Right now, all eyes are on Josh Duggar, his arrest, and his family … and their roles as his unwitting enablers.
Some Duggars are firmly Team Josh.
Others in the family have put some distance between themselves, and made unsubtle calls for justice.
So when a member of the Duggar family is going to be testifying in court, that gets some notice.
The events of the past few weeks have been a shock to the system for many, and at the same time not
Some have posited that Josh’s latest scandal is simply a reminder that the Duggars were always bad.
Those critics certainly have plenty of ammunition.
Not everything is about Josh Duggar, either. Austin Forsyth has his own legal troubles, it appears.
Joy-Anna Duggar is married to Austin, which … is not new information to fans of the family.
We also already knew that her 27-year-old husband is in the process of being sued.
The suit was brought in October of 2019.
According to multiple media reports, Austin is currently being sued for alleged fraud and negligence.
From what we understand, he renovated and sold a home, one whose new owners are unhappy.
The purchasers are accusing him of not getting the proper permits for the home’s septic system.
Now, a year and a half later, UK tabloid The Sun has gotten a hold of current court documents.
(Lawsuits, as many of us know, are a slow and often miserable process for all of those involved.)
The homeowners who brought forward the suit have provided the court with their list of witnesses.
One of the witnesses who will be called to the stand will be none other than Austin himself.
(This is not a criminal trial, so yes, they can just do that – compel him to testify.)
The plaintiffs themselves also intend to testify, as well as to hear testimony from experts.
Evidence to be presented at the trial will include the real estate contract.
This was an agreement between Austin and the homeowners.
Additionally, evidence will include a septic system evaluation.
The jury trial for Austin is set for May 25, 2021.
Given the nature of the lawsuit, the trial is expected to last all of one day.
The presence of the jury is by request of the two plaintiffs, who brought the suit.
So what happened is that the two homeowners purchased the home in June of 2018.
They paid $140,000 for the Arkansas house.
Unfortunately, it was not long after that they allegedly discovered a problem with their purchase.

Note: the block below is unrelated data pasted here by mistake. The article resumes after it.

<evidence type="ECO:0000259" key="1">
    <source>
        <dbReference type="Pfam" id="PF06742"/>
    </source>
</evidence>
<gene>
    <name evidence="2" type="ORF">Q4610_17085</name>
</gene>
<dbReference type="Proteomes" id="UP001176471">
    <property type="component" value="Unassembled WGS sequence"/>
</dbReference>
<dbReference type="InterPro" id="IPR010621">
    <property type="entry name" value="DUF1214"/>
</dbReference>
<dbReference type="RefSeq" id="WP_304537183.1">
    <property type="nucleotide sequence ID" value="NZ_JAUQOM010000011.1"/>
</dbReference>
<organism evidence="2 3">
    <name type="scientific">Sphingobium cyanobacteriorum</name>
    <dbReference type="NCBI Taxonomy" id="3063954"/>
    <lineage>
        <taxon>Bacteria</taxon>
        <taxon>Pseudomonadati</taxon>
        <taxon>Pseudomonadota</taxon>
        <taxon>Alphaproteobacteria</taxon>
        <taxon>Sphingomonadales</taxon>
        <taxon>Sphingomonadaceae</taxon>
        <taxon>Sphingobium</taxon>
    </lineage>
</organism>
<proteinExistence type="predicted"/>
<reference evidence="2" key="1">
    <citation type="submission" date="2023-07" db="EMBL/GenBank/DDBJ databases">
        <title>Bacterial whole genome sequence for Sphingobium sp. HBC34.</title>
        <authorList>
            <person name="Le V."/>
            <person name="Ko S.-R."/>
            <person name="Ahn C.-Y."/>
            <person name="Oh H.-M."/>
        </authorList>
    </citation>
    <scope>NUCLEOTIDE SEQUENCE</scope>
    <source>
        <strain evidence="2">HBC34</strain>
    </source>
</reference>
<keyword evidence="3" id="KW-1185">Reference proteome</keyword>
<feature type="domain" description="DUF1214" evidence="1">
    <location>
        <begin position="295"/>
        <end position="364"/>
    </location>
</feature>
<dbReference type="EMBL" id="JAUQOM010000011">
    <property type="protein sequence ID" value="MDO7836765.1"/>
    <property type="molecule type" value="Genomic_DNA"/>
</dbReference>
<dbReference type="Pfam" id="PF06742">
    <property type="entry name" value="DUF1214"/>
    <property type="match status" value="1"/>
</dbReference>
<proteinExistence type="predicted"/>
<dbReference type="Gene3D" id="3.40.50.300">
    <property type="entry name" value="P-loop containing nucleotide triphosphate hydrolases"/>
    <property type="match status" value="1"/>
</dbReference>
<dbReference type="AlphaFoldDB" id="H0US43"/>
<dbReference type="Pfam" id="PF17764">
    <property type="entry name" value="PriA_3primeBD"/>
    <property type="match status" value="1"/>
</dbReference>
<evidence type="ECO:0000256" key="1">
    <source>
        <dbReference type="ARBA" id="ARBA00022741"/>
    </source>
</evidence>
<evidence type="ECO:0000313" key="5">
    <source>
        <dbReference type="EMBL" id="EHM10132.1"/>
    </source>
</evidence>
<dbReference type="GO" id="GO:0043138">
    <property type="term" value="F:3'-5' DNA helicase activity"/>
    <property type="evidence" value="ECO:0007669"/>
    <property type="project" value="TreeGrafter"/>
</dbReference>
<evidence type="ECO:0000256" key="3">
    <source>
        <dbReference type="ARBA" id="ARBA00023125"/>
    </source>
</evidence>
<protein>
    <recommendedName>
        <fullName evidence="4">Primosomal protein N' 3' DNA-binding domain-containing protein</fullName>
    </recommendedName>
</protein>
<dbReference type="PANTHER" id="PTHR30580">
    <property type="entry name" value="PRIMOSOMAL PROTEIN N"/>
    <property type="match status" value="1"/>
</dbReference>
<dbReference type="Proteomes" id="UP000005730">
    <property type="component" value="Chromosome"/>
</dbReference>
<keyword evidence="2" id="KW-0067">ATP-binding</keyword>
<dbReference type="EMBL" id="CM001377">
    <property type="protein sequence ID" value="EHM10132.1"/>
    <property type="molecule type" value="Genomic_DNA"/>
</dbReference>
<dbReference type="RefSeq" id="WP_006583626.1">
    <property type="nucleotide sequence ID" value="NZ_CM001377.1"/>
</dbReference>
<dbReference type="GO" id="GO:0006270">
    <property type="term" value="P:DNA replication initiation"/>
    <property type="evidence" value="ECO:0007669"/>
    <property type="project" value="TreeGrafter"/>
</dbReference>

Shortly after making the purchase, court records show that the buyers detected … a bad smell.
Specifically, "an unmistakable foul odor of human waste emanated from their yard."
That is simply never a good thing.
Allegedly, the smell was "constant and unbearable."
Furthermore, the situation was both "unsanitary and downright disgusting."
Regrettably, one member of the family was more directly impacted.
The buyers reported that their dog "became ill" after drinking "water" in the yard.
Some research and an expert consultation told them that the septic system that was installed was unsuitable for the type of land.
Unfortunately, purchasing and installing the correct type of system for their property would be "extremely expensive."
Court papers say that the Washington County Health Department is supposed to issue a certificate or permit for any property sold with a septic system.
This can be an annoying piece of red tape to many, but like most safety requirements, exists for a reason.
Unfortunately, court documents claim that Austin obtained nothing of the sort … but claimed to have received all of the necessary permits.
So, to be clear, the claim is not merely that the septic system is bad and was the wrong kind for the property.
It is also that Austin never obtained proper certification for the system and the property.
Additionally, the plaintiffs are claiming that Austin falsely stated that all of the necessary permits were there, and that everything was up to code.
So how expensive would it be to get a new septic tank?
The plaintiffs report that this will cost them over $20,000.
It is unclear if installation (and safe removal of the old system) are included in that estimate.
Interestingly, Austin’s formal response to the lawsuit does not necessarily refute all points.
Rather, he alleges that he was "not required to obtain a permit."
He also insists that he committed neither fraud nor negligence.
Many of the details of this case are gross, but it is almost a relief to discuss raw sewage in the literal sense.
When it comes to the Duggars now, they are in so much figurative s–t that this seems relatively pleasant.
After all, Josh Duggar is accused of disturbing crimes related to the abuse and ruined lives of little children.
Fatigued and sickened fans who follow news about the Duggars may consider Austin’s troubles a welcome topic.
Or at least a distraction.